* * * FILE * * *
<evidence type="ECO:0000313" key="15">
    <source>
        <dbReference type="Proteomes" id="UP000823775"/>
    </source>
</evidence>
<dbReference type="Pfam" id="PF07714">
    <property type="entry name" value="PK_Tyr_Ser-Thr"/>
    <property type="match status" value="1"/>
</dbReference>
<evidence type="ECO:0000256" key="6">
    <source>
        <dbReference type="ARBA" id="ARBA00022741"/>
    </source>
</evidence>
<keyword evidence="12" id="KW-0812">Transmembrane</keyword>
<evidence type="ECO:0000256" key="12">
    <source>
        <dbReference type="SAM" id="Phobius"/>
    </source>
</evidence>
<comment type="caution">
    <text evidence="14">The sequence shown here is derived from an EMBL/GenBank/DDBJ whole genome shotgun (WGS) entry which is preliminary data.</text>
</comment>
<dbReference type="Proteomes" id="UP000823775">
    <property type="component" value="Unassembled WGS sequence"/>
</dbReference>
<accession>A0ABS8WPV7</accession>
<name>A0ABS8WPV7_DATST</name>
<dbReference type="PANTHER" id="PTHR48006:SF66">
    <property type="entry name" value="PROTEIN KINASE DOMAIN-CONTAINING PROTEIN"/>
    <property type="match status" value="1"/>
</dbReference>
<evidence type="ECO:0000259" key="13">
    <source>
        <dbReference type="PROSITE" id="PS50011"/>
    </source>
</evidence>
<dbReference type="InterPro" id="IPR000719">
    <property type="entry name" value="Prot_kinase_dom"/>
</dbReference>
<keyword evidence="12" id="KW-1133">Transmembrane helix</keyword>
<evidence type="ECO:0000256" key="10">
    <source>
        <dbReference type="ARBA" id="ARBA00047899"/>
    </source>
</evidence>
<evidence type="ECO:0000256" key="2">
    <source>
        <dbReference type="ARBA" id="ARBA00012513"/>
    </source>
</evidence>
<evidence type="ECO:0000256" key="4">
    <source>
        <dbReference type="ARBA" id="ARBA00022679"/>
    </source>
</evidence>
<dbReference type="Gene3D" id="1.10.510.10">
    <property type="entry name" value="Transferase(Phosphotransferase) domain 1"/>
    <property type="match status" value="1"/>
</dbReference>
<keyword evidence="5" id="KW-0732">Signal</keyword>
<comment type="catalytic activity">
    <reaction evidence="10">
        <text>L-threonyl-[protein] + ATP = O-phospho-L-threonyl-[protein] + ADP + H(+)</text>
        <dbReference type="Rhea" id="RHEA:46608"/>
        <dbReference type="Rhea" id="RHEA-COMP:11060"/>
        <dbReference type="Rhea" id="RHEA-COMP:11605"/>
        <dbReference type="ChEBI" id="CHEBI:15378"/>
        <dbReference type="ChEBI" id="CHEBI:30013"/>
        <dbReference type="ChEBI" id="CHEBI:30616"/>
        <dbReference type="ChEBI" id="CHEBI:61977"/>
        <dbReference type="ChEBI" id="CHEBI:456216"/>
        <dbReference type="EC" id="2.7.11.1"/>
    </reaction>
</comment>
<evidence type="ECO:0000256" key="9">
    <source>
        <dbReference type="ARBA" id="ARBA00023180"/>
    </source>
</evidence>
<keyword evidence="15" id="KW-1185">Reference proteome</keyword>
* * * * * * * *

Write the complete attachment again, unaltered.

<evidence type="ECO:0000313" key="15">
    <source>
        <dbReference type="Proteomes" id="UP000823775"/>
    </source>
</evidence>
<dbReference type="Pfam" id="PF07714">
    <property type="entry name" value="PK_Tyr_Ser-Thr"/>
    <property type="match status" value="1"/>
</dbReference>
<evidence type="ECO:0000256" key="6">
    <source>
        <dbReference type="ARBA" id="ARBA00022741"/>
    </source>
</evidence>
<keyword evidence="12" id="KW-0812">Transmembrane</keyword>
<evidence type="ECO:0000256" key="12">
    <source>
        <dbReference type="SAM" id="Phobius"/>
    </source>
</evidence>
<comment type="caution">
    <text evidence="14">The sequence shown here is derived from an EMBL/GenBank/DDBJ whole genome shotgun (WGS) entry which is preliminary data.</text>
</comment>
<dbReference type="Proteomes" id="UP000823775">
    <property type="component" value="Unassembled WGS sequence"/>
</dbReference>
<accession>A0ABS8WPV7</accession>
<name>A0ABS8WPV7_DATST</name>
<dbReference type="PANTHER" id="PTHR48006:SF66">
    <property type="entry name" value="PROTEIN KINASE DOMAIN-CONTAINING PROTEIN"/>
    <property type="match status" value="1"/>
</dbReference>
<evidence type="ECO:0000259" key="13">
    <source>
        <dbReference type="PROSITE" id="PS50011"/>
    </source>
</evidence>
<dbReference type="InterPro" id="IPR000719">
    <property type="entry name" value="Prot_kinase_dom"/>
</dbReference>
<keyword evidence="12" id="KW-1133">Transmembrane helix</keyword>
<evidence type="ECO:0000256" key="10">
    <source>
        <dbReference type="ARBA" id="ARBA00047899"/>
    </source>
</evidence>
<evidence type="ECO:0000256" key="2">
    <source>
        <dbReference type="ARBA" id="ARBA00012513"/>
    </source>
</evidence>
<evidence type="ECO:0000256" key="4">
    <source>
        <dbReference type="ARBA" id="ARBA00022679"/>
    </source>
</evidence>
<dbReference type="Gene3D" id="1.10.510.10">
    <property type="entry name" value="Transferase(Phosphotransferase) domain 1"/>
    <property type="match status" value="1"/>
</dbReference>
<keyword evidence="5" id="KW-0732">Signal</keyword>
<comment type="catalytic activity">
    <reaction evidence="10">
        <text>L-threonyl-[protein] + ATP = O-phospho-L-threonyl-[protein] + ADP + H(+)</text>
        <dbReference type="Rhea" id="RHEA:46608"/>
        <dbReference type="Rhea" id="RHEA-COMP:11060"/>
        <dbReference type="Rhea" id="RHEA-COMP:11605"/>
        <dbReference type="ChEBI" id="CHEBI:15378"/>
        <dbReference type="ChEBI" id="CHEBI:30013"/>
        <dbReference type="ChEBI" id="CHEBI:30616"/>
        <dbReference type="ChEBI" id="CHEBI:61977"/>
        <dbReference type="ChEBI" id="CHEBI:456216"/>
        <dbReference type="EC" id="2.7.11.1"/>
    </reaction>
</comment>
<evidence type="ECO:0000256" key="9">
    <source>
        <dbReference type="ARBA" id="ARBA00023180"/>
    </source>
</evidence>
<keyword evidence="15" id="KW-1185">Reference proteome</keyword>